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Essential work to secure a long-term future

Posted: 29 December 2006 | | No comments yet

The Federation’s membership consists of national associations or, where they do not exist, national coordinators, representing the majority of specialist trackwork contractors in countries that are members of the European Union (EU) or the European Free Trade Area (EFTA). National federations and coordinators from other countries may be admitted as associate members. Today we have twelve Members: Belgium, Bulgaria, Estonia, France, Germany, Italy, Luxembourg, The Netherlands, Portugal, Spain, Switzerland and the United Kingdom. Between them they represent some 130 contractor companies. National associations of trackwork contractors exist in a number of other EU countries also, and we intend that the Federation should continue to grow accordingly.

The Federation’s membership consists of national associations or, where they do not exist, national coordinators, representing the majority of specialist trackwork contractors in countries that are members of the European Union (EU) or the European Free Trade Area (EFTA). National federations and coordinators from other countries may be admitted as associate members. Today we have twelve Members: Belgium, Bulgaria, Estonia, France, Germany, Italy, Luxembourg, The Netherlands, Portugal, Spain, Switzerland and the United Kingdom. Between them they represent some 130 contractor companies. National associations of trackwork contractors exist in a number of other EU countries also, and we intend that the Federation should continue to grow accordingly.

As President of the European Federation of Railway Contractors it gives me great pleasure to welcome this first issue of the Industry Focus. Its timing for 2007 coincides with the Federation’s tenth anniversary year since its foundation. The Federation’s membership consists of national associations or, where they do not exist, national coordinators, representing the majority of specialist trackwork contractors in countries that are members of the European Union (EU) or the European Free Trade Area (EFTA). National federations and coordinators from other countries may be admitted as associate members. Today we have twelve Members: Belgium, Bulgaria, Estonia, France, Germany, Italy, Luxembourg, The Netherlands, Portugal, Spain, Switzerland and the United Kingdom. Between them they represent some 130 contractor companies. National associations of trackwork contractors exist in a number of other EU countries also, and we intend that the Federation should continue to grow accordingly.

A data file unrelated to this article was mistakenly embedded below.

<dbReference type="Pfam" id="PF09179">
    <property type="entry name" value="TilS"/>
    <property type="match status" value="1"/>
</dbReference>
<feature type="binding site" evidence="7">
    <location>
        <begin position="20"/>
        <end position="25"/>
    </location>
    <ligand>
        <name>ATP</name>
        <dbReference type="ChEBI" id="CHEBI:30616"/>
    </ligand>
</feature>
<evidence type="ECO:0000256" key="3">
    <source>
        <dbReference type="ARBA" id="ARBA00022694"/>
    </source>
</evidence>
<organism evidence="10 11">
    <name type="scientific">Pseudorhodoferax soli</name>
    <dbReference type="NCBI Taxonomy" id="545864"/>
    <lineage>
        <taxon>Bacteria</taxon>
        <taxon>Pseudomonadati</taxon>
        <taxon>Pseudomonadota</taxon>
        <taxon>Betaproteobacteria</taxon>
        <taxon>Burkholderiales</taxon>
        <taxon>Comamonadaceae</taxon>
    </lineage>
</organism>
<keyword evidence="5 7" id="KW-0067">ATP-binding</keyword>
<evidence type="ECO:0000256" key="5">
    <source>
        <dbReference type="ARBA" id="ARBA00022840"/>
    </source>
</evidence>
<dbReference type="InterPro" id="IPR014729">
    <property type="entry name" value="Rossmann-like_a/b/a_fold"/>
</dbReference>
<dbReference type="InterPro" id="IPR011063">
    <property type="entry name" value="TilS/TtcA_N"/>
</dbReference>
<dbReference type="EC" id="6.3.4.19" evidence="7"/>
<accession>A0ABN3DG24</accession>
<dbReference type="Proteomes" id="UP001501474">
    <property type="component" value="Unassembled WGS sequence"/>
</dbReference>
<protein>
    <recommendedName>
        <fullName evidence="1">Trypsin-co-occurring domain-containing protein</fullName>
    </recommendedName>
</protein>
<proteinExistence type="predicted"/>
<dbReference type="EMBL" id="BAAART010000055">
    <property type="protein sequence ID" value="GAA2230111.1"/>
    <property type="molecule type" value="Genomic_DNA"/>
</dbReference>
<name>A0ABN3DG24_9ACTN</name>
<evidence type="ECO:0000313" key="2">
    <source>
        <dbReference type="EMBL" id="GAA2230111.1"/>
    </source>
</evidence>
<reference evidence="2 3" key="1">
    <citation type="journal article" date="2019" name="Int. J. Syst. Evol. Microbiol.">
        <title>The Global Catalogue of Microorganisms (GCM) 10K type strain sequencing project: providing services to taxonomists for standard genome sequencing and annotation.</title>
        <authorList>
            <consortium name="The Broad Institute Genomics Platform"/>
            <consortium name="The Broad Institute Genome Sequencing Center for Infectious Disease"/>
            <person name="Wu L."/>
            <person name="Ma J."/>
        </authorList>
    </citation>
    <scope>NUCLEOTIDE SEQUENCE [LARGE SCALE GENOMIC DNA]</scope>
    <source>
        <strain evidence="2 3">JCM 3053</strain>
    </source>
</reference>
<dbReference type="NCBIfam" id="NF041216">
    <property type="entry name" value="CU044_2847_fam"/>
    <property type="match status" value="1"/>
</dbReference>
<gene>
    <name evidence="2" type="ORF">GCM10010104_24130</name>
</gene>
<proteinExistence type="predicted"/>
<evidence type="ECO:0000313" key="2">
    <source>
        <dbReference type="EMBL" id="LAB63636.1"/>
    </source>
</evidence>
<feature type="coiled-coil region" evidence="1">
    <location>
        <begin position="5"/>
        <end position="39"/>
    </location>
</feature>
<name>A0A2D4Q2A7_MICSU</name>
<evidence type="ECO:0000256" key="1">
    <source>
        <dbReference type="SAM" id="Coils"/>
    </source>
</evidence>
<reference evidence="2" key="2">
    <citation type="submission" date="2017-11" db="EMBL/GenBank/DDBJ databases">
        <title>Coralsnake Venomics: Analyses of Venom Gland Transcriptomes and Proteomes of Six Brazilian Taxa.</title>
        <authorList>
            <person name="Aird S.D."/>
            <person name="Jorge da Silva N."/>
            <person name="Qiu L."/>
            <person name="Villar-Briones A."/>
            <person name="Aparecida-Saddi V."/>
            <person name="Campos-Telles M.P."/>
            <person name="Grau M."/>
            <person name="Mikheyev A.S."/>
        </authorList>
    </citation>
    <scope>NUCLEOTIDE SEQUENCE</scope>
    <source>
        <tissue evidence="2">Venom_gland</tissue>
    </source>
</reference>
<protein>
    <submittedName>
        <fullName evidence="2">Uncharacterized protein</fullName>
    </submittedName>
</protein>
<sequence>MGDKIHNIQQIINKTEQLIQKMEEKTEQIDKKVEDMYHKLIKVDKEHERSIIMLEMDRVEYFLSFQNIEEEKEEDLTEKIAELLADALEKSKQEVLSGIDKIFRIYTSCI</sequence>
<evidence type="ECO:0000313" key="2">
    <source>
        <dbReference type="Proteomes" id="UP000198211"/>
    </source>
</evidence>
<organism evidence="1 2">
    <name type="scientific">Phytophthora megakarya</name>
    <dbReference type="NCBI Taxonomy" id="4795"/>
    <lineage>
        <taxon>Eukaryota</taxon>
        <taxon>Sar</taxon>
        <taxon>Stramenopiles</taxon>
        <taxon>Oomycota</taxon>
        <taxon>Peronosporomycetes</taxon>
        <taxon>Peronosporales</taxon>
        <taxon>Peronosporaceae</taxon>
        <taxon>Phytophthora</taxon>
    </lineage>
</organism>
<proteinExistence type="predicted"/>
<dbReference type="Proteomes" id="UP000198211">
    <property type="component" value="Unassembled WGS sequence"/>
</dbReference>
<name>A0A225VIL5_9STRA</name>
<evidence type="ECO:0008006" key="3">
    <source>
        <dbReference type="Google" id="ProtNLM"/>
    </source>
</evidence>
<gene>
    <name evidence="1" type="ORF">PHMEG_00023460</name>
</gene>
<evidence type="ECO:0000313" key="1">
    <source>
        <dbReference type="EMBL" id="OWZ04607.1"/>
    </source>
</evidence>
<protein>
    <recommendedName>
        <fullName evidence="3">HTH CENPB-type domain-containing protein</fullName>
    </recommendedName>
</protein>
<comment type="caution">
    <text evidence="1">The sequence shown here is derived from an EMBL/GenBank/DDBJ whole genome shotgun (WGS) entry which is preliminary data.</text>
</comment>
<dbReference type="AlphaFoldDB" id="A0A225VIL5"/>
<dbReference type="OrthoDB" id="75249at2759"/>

The principal objective of the EFRTC is to promote the common interests of its members – the specialist European trackwork contractors. It does this by:

  • Promoting the liberalisation and harmonisation of the European market for track construction, renewal and maintenance, to be carried out by effective and competitive private sector contractors to the satisfaction of their customers
  • Making representations to the European Commission, European Rail Agency, governments and public bodies, railway infrastructure managers, railway operators, and their representative associations such as the EIM, CER and UIC

In pursuing these objectives the EFRTC works closely with UNIFE – the Association of European Railway Industries – of which it is an associate Member.

EFRTC has study groups working in a series of important areas. These include:

  • The optimisation of management, construction, renewal and maintenance of track infrastructure
  • The harmonisation of procurement procedures
  • Participating in drafting European Standards applicable to our specialisation, while complying with criteria for interoperability
  • Safety procedures for work on track